People who work in federal buildings in downtown Chicago had to fight slow, slushy, and even dangerous commutes to work on Monday. But still, many were glad to do it. It was the first day back on the job after the longest government shutdown kept thousands away from work for more than one month.
“I feel good,” said Irene Kazazakis, an architect for the General Services Administration, who works in the John C. Kluczynski Federal Building. “Going into the office today, I was just thinking, OK, who do I need to meet with? What do we need to do? Where did we leave off? What do we need to do next?”
Kazazakis said that because her agency had some holdover funding, she was only furloughed for the last three weeks, which meant she missed one paycheck. Most other federal workers affected by the furlough missed two paychecks. Still, Kazazakis has not been paid in more than one month. She said that while she’s glad to return to the job she loves, she does not feel reassured about the future. On Friday, President Donald Trump signed a resolution to reopen the government for three weeks, leaving open the question of whether another shutdown may be looming in February.
“(That) is a little unnerving,” said Kazazakis. “But I’m hopeful that Congress and our president will come to a resolution before then so that there is not another shutdown.”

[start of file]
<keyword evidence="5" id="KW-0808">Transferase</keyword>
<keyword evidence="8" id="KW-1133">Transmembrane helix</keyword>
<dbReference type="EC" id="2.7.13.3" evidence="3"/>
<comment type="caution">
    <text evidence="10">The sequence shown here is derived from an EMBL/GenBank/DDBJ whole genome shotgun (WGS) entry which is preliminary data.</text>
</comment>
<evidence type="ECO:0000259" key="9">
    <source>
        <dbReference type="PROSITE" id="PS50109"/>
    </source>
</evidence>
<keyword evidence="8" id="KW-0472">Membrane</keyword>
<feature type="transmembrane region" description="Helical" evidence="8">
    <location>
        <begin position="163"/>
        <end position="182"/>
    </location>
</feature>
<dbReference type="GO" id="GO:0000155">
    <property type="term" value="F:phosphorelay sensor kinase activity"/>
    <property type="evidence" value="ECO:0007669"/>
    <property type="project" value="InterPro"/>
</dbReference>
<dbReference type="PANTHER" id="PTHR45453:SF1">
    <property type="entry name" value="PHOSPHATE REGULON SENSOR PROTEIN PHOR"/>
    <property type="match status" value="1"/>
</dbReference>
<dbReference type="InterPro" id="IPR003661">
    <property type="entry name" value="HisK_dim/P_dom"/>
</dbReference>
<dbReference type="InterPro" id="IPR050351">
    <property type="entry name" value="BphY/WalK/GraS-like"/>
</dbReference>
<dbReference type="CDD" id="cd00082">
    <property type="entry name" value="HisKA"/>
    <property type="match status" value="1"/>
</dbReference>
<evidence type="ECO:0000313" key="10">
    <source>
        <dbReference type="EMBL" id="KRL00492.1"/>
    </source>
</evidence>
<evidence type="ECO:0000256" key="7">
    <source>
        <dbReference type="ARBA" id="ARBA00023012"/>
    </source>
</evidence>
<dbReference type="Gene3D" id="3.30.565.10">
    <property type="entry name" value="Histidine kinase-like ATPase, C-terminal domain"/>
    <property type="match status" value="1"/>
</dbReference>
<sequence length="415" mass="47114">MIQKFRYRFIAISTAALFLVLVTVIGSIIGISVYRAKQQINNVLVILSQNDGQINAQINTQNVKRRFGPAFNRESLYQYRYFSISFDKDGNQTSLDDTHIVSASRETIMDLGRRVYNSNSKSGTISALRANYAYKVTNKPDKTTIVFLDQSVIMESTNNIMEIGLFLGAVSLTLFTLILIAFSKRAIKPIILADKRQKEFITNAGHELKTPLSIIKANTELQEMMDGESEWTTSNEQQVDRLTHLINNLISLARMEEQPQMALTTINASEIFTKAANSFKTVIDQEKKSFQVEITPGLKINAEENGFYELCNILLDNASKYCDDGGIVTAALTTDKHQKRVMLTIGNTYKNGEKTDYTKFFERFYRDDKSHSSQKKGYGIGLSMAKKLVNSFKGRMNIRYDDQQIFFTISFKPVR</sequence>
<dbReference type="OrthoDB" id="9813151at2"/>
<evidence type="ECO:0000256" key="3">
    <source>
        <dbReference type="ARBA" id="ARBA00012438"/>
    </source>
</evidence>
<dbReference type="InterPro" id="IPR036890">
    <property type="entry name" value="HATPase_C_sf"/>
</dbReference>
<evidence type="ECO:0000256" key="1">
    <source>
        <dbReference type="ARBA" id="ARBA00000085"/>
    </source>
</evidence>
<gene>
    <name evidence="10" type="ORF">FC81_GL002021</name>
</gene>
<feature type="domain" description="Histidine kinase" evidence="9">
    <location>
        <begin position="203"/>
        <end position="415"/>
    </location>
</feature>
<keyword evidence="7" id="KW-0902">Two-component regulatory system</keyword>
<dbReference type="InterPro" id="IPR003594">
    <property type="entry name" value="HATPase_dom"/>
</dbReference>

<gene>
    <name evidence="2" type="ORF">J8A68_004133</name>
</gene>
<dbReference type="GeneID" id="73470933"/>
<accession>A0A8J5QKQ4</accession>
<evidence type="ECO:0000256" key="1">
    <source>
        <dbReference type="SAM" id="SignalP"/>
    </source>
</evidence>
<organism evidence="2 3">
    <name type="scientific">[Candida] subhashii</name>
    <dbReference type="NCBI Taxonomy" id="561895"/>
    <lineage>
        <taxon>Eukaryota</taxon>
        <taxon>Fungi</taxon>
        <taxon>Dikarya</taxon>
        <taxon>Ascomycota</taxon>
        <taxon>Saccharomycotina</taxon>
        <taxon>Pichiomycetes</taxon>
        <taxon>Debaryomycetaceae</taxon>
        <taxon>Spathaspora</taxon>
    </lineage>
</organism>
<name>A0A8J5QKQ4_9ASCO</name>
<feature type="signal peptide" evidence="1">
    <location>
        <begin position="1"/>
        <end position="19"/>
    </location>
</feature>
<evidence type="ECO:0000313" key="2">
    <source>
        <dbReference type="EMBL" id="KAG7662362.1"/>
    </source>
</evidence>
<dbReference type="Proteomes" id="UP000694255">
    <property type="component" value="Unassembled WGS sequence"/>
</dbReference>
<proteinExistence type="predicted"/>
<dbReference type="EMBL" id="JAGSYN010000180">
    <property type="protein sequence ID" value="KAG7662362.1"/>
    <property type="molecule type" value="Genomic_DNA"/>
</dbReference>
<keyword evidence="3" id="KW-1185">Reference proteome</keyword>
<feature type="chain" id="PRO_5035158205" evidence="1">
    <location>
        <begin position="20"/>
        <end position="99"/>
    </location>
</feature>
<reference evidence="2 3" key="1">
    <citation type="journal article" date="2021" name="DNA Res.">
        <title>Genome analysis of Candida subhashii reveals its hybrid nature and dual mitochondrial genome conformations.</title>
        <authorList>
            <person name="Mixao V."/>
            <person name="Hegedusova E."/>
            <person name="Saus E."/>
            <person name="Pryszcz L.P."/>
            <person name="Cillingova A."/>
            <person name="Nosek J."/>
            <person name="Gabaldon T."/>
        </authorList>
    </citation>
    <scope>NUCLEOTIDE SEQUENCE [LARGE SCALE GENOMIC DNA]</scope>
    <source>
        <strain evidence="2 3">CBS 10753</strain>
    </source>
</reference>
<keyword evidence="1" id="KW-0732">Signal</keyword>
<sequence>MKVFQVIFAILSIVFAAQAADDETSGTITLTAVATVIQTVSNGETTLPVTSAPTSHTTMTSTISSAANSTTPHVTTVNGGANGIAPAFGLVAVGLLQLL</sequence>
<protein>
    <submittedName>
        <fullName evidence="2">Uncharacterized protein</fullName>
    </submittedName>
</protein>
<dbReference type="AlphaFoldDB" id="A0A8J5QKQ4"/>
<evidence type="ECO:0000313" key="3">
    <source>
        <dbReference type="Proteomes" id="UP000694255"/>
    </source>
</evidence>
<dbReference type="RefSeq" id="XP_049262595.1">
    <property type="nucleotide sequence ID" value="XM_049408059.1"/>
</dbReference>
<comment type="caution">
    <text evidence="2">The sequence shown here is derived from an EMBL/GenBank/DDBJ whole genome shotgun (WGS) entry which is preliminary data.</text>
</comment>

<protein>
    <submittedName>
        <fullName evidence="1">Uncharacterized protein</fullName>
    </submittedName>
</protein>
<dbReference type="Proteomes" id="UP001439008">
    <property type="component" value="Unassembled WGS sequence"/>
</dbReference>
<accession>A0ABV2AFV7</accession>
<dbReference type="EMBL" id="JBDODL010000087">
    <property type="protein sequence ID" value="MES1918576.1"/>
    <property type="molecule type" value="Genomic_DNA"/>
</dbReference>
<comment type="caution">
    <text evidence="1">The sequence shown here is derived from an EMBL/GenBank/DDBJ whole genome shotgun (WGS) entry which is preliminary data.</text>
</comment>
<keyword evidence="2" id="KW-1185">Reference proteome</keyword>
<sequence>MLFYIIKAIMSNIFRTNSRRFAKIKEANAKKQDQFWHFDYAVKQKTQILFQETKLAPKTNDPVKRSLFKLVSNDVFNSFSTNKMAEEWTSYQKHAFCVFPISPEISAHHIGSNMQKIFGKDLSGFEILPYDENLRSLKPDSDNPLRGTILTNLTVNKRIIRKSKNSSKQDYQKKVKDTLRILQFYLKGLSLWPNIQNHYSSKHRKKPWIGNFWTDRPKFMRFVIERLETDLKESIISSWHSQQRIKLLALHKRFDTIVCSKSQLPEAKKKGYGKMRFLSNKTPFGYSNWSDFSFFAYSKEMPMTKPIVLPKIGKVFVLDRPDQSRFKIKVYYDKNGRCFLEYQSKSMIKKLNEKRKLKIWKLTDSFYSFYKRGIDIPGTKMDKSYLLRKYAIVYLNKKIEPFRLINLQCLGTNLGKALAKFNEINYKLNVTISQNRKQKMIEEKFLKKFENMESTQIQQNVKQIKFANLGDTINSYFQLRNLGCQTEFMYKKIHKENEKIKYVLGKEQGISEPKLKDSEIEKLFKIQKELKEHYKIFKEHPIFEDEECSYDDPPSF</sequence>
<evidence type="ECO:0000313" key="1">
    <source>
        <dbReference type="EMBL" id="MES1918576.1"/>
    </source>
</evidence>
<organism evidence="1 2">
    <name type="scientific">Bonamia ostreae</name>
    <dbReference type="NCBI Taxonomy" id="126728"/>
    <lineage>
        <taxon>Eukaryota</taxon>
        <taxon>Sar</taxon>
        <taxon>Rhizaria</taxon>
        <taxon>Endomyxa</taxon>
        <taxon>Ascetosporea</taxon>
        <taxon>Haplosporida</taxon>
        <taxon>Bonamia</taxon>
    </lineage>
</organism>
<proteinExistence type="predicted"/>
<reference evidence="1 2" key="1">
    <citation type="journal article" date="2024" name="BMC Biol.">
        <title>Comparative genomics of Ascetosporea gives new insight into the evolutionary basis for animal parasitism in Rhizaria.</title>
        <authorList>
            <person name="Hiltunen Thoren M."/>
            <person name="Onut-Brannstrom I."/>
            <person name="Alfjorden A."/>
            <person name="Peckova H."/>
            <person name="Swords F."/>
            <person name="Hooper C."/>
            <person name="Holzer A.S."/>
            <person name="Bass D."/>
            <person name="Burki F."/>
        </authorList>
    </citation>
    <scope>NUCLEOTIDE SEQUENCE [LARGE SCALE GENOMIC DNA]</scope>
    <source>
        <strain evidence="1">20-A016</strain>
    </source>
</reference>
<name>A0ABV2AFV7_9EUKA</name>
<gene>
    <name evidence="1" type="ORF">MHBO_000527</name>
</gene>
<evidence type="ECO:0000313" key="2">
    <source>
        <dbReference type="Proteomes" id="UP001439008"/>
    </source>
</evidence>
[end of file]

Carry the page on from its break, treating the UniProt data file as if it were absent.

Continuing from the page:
At the Ralph H. Metcalfe Federal Building across the street, Janusz Leja said he isn’t sure when he can reopen the Kava Cafe, a breakfast and lunch station that he has run in the building’s lobby since 2014. News that the shutdown had ended came too late in the day on Friday for Leja to arrange for supplies such as milk to be delivered by Monday morning.
Still, Leja was behind the counter on Monday morning, offering free coffee to welcome employees back. He’s come to know several federal workers over the years. Leja said it was good to finally catch up with some he’s not seen for weeks during the shutdown.
“It’s been tough for them,” said Leja. “They were really glad to just come back, to be back at work, and they really value what they do over here”
Leja said the shutdown has been difficult for him, as well. He said he had to close the cafe for nearly all of it, because business was too slow to cover labor costs. One of his employees left to find another job. Even with the shutdown over — for now — Leja said the weather may complicate his plan to reopen the cafe this week. He said the building may be closed on Wednesday and Thursday because of frigid temperatures expected to hit the region midweek.
“I guess because of the roller coaster that I’ve been going through for the past month, I just kind of take it day by day,” Leja said.
Odette Yousef is a reporter on WBEZ’s Race, Class and Communities desk. Follow her @oyousef.